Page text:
A design system enables web creators to maintain consistency across a site by establishing a set of common design standards and elements. This is especially useful when a site is large or when a team of creators may be simultaneously working on the site. This design system may be in the form of a written documentation which might include a color and typography style guide, a list of common icons or imagery to be used sitewide, and other brand elements that will form a consistent and coherent website. Designers and content creators can then refer to the design system guide when designing a page, writing content, etc.
But even this type of design system has its limitations. Web creators must constantly go back and forth between the guide and the work they are doing, adjusting each element, one at a time.
A common thought that might go through a creator’s head while adding a simple heading to a page: “What was the hex value of the H3 heading again? And what font-weight was it? 500? No, I think that was for H2 headings, 400 was for H3 headings, wasn’t it?” The creator then rummages around to find the style guide in either a physical or an online folder, finds the style information, and begins the process of changing the color and the font-weight. Multiply this process by just the number of headings on a site, and then add all the other elements to that process, and it quickly becomes a consistent, but time-consuming design process.
There Is A Better Way To Use A Design System
A design system that is built into the web creation product itself is a huge leap forward from merely referencing a written guide. Imagine our web creator built the entire design system right into Elementor from the start of the project. If an element needed a specific combination of color and typography that had been designated as a standard brand combination, and that combination was a simple one-click option to be chosen when editing the element, that would be a massive time-saver over the previous manual guide reference process.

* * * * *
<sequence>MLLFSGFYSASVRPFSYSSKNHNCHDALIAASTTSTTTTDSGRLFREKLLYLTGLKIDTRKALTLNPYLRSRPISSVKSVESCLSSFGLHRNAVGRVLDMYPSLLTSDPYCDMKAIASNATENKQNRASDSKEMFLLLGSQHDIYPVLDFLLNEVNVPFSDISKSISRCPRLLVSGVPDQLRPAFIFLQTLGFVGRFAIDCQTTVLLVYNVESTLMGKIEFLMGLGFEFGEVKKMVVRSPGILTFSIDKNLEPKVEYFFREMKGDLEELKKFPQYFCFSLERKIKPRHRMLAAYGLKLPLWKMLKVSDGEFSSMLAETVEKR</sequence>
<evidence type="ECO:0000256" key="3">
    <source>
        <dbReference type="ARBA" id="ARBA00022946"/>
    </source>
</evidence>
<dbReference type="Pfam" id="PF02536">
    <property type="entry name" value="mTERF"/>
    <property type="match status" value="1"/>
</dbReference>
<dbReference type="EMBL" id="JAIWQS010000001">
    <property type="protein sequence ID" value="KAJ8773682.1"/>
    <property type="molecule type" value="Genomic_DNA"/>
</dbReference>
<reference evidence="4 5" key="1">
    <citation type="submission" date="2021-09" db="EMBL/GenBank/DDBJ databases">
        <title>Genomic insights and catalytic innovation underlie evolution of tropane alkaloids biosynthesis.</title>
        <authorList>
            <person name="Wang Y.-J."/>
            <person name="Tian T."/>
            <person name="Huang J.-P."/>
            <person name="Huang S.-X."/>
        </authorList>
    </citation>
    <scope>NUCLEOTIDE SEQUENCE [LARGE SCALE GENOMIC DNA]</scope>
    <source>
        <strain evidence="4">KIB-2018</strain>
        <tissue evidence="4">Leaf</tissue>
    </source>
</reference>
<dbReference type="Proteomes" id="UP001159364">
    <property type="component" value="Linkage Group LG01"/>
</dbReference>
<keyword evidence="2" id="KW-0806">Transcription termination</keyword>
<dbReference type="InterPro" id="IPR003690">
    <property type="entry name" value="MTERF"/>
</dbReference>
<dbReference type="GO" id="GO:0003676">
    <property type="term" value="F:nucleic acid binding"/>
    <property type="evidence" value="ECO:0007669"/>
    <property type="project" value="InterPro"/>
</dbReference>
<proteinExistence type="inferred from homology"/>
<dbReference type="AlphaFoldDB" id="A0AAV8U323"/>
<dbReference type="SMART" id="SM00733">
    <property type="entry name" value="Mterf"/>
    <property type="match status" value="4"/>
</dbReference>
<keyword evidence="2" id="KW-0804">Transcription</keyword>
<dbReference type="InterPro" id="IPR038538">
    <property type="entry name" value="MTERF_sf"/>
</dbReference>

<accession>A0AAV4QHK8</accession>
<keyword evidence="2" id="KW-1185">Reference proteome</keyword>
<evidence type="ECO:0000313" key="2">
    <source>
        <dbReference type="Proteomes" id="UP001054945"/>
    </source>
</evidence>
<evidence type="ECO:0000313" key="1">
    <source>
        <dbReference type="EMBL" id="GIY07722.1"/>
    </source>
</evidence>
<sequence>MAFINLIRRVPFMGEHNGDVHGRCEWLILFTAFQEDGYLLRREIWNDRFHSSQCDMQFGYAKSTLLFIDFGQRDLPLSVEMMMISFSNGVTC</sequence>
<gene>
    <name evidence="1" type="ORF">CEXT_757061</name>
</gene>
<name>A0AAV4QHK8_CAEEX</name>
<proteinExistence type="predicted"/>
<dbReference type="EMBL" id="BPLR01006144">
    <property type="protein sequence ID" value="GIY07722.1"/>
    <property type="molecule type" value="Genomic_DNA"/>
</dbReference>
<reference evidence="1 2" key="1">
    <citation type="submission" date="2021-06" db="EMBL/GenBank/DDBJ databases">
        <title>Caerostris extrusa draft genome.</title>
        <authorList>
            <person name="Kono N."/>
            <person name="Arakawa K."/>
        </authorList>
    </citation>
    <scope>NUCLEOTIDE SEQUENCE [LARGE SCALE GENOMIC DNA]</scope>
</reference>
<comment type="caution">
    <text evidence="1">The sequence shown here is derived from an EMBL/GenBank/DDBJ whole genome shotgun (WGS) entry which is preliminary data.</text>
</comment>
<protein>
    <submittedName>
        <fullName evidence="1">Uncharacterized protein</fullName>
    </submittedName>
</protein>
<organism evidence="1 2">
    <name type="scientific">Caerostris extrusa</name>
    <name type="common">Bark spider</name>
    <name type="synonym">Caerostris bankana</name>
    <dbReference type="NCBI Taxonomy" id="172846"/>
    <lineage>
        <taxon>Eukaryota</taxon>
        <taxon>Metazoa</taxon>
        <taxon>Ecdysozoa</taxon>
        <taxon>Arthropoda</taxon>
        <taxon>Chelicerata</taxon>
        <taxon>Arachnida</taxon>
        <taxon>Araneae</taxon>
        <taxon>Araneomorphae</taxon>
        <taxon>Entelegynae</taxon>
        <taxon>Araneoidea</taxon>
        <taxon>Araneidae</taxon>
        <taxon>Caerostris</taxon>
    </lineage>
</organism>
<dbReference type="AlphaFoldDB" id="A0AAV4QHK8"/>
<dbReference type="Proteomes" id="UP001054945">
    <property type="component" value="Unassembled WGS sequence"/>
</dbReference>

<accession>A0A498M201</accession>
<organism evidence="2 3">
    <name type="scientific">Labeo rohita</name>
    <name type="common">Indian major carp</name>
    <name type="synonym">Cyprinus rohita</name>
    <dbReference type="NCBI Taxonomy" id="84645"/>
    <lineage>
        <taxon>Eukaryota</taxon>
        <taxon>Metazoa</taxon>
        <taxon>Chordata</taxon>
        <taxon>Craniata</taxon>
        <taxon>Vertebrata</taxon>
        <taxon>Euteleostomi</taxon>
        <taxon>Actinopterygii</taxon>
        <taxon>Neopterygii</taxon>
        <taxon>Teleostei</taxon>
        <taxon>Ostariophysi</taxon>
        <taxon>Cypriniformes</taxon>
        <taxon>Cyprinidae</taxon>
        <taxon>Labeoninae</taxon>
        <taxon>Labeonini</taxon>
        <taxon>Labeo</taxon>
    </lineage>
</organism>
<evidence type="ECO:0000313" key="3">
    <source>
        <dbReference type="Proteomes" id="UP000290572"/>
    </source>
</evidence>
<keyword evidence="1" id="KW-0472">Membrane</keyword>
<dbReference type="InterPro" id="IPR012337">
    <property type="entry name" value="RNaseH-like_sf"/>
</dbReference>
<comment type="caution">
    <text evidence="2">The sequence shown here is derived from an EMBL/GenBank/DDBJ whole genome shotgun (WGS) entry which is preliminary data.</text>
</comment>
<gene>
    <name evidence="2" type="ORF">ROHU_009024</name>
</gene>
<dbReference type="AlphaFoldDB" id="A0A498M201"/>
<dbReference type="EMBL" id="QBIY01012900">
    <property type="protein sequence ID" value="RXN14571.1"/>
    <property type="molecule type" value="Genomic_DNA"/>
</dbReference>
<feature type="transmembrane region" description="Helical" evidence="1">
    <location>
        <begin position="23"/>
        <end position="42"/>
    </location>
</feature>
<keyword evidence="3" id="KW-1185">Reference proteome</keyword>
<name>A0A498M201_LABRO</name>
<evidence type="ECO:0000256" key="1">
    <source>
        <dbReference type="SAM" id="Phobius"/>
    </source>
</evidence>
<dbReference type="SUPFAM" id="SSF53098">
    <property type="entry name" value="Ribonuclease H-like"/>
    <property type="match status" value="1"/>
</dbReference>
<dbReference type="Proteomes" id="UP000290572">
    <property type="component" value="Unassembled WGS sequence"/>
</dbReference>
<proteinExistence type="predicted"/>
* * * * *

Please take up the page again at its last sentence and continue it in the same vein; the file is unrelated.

Equally Important – Future Sitewide Changes
Now imagine in the old way of referencing a design system guide, that the company is undertaking a complete brand makeover, and it’s the web creator’s job to change every color, font family, font weight, etc. across the entire site. This could be an enormous undertaking, and many elements would likely be missed in the process, causing a strange, incoherent design in odd places here and there.
With the design system built into the site design product itself, however, this kind of change can literally take minutes. Elementor makes it easy to make a change in one place, and have that change reflected throughout the entire site. The combination of Elementor’s Theme Style options and Global Colors & Typography embodies this design system methodology.
Q: I’m confused. What is the difference between Theme Style and Design System’s Global Colors / Globlal Fonts? Don’t both control colors and typography cross-site?
A: Although Theme Style and Global Colors & Typography are related, they do serve different functions. Theme Style sets fallback style definitions for HTML tags like <H1>, <body>, <label> and so on. They are not Elementor-specific, but are as general as possible. This is the baseline setting for the site, that comes into play only as a fallback, if no specific element definitions were set.
Global Colors and Global Fonts are additional style layers that use CSS variables. This layer sits on top of the Theme Style layer and take precedence. It provides the building blocks for your entire site’s design system. Assign the colors and typography of the four predefined global settings and add any additional global color and typography settings as you’d like, giving each a name. For any element you use in Elementor, you can quickly select one of your predefined settings from your global design system.